In coaching parents to lead their children well, we often say:
“Rules without relationship breed rebellion,” and “relationship without rules breeds entitlement.”

We also believe that a home without choices and practiced failure breeds insecurity.

Sara Blakely, thought-genius and founder of the revolutionary company called Spanx, says her home was a breeding ground for failure. She is now a billionaire who has developed over 200 various products for men and women, all because she was willing to risk failure by putting her ideas out to the public.

After two years of being denied, Oprah, of all people, fell in love with her original Spanx and announced to the world that this product was her new “essential.” The rest is history.
Sara claims that every night at dinner, her dad would ask her and her brother how they failed that day. She said he would get excited when they had a moment of trying and stuck their neck out on the line, even when it didn’t end in success. Her dad knew that they had grown in their confidence to move beyond conventional limits. She said trying out for a team and not making it was more exciting in her home than being the star on the team.

Can you imagine?!
Though being billionaires may not be the goal for our children, having them be able to run their own race with the courage to be who they were meant to be, is very much part of the goal.

This outcome requires the practice of choice-making, with many outcomes of failure in a safe environment where the stakes aren’t life and death.
There are two kinds of homes that limit a child’s practice in choice-making: 1) the home where all decisions are made for a child: aka, the “helicopter parent,” and 2) the “dictator parent.” The first is always cleaning up messes, talking to teachers about grades, and making sure coaches play their child. Though done out of love, these actions leave children powerless to fight their own battles. The second type of home rules with anger, leaving children to make the decisions (even the right ones) out of fear, rather than promoting courage and independence to think for oneself. So often, helicopter parents prepare the way for their children, intervening with coaches, teachers, and even their children’s friends, so much so that their kids never have the chance to experience the fall. Dictator parents create a home of fear where children learn to walk the line. Making choices and facing consequences are the markings of a truly healthy adult, and a key found in great leaders. This practice not only develops a deep seated confidence for a child and teen, but it also creates a sense of ownership and responsibility for one’s own actions. No blaming, or excusing things away.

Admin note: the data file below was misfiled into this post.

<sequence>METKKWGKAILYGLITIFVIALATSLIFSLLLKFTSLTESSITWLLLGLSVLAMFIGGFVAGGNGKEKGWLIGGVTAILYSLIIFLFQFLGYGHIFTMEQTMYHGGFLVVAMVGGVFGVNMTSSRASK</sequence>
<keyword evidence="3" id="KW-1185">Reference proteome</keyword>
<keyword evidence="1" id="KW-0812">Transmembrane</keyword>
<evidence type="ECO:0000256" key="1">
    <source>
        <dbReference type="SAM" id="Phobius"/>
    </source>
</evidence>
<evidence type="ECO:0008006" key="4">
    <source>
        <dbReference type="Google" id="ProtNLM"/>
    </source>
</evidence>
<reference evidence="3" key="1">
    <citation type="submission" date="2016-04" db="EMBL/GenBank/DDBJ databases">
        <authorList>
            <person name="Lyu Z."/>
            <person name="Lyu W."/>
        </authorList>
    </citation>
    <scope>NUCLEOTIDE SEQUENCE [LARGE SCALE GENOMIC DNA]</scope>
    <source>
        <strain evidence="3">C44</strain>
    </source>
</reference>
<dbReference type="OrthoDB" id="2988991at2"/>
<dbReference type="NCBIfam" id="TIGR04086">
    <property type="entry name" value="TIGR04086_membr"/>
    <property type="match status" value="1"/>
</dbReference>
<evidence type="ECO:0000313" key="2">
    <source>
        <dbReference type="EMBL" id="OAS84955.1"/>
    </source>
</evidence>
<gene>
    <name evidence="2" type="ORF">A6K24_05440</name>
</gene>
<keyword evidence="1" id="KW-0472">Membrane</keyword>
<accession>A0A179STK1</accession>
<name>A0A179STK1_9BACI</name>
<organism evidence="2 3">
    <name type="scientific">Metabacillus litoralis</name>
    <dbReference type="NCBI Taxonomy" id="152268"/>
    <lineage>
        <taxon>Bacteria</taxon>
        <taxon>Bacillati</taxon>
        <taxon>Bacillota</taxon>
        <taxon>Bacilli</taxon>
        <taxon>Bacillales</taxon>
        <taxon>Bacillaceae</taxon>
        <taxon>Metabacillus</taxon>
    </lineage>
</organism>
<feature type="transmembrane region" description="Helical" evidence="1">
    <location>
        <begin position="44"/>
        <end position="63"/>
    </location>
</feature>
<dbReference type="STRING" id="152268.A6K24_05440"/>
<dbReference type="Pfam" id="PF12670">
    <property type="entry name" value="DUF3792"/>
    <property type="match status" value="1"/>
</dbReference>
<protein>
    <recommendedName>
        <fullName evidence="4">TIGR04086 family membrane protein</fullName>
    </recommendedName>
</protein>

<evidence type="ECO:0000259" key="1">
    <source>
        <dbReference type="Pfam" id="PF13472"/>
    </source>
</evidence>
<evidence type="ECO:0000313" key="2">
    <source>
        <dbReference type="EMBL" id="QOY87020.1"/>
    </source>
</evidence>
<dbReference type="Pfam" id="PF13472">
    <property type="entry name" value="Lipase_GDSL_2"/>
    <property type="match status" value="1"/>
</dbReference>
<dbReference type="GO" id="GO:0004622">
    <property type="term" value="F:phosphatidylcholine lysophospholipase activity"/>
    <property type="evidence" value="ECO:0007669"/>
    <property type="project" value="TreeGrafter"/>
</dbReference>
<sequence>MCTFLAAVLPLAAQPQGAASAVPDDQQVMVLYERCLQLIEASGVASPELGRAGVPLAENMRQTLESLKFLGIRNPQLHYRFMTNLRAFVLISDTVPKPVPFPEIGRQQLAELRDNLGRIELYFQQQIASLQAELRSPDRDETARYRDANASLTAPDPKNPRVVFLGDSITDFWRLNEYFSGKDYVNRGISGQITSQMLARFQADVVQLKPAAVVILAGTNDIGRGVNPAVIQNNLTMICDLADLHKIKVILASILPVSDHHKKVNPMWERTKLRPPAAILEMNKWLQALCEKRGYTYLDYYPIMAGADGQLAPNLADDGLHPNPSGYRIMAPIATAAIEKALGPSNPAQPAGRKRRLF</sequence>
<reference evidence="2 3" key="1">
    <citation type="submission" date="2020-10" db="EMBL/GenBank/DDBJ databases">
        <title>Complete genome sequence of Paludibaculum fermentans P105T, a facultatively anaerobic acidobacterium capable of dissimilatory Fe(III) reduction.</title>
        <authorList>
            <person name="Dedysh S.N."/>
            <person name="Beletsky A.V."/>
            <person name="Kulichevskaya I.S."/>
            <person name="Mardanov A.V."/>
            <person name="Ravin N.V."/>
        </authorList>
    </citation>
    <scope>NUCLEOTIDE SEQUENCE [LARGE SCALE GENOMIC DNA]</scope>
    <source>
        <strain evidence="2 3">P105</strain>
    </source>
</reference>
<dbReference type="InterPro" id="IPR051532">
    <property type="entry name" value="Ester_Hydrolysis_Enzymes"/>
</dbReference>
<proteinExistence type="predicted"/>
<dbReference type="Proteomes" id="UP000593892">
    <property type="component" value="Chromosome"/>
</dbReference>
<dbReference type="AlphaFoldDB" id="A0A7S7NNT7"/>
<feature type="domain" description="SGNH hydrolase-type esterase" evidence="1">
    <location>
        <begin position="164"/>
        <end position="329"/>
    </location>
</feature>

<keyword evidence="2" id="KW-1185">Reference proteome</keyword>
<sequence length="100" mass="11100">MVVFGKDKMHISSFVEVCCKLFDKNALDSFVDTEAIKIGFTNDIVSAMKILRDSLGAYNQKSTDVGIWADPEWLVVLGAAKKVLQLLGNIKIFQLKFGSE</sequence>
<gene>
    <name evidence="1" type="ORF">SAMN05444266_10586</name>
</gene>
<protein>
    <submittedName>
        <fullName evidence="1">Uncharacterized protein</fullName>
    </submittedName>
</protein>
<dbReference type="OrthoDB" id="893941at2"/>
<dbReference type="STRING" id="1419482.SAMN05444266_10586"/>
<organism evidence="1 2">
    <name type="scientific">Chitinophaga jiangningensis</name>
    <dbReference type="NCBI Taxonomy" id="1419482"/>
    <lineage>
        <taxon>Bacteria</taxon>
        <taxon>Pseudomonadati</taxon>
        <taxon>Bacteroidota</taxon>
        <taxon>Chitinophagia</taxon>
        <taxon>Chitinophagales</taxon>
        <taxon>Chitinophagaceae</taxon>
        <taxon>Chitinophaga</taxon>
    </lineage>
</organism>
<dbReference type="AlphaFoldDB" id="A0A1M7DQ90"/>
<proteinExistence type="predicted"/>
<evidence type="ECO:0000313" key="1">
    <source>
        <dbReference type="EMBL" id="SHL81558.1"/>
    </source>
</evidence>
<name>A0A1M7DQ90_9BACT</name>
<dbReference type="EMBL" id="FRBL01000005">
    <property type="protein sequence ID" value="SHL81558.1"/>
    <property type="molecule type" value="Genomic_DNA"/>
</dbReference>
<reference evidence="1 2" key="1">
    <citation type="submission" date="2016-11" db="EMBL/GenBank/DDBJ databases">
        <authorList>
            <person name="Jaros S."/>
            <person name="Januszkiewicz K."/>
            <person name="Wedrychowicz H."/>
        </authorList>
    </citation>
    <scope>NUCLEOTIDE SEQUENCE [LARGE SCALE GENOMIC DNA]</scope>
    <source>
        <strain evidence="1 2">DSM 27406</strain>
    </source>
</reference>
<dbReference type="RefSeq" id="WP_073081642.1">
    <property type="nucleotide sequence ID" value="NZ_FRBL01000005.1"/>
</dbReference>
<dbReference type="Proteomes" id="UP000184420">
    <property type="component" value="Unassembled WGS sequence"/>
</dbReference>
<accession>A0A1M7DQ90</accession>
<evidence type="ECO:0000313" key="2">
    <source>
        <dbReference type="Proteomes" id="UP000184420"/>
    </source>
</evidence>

One of the traditions in our home is to make up stories about animals and little kids who make choices; sometimes good, sometimes not so good.
The latest was a story about a little bird who knew she was made to fly. She watched her parents fly. She watched the neighbor birds fly. She could feel it in her soul that she was made to fly. Yet, her nerves would keep her from trying each day, until one day, she took a leap and stepped out of the nest. Her mom was nearby and swooped her up just in time. She was so proud of her little bird for trying to fly, but she was not yet ready. The mama bird took time to teach her little bird all the techniques of flying. And then, it was time to try again. This time, the little bird understood the risks at hand and she was willing to fall to the ground in order to know the feeling of freedom in her wings. She took a jump, with no guarantees, and rose into the wind.

I once asked my two daughters, after telling this story, “What do you think you are made to do?”

Their answers were completely different. My more cautious daughter said, “I am not sure yet. I am still figuring that out.” She’s nine.

My other daughter, who leaps first and thinks later said, “I think I am made to feel, to talk, to be a friend, to dance, to sing, to draw, to play basketball, soccer, gymnastics, and so much more.” She’s seven.

Their different wirings will lead them to various attempts, but in the end, we all want our kids to have confidence to explore, try, and even make choices that result in failure and consequences at times, so that when they are adults, their worlds are not-so-small and they can experience freedom in their wings. Choices make life more full. And failing makes true success taste even sweeter.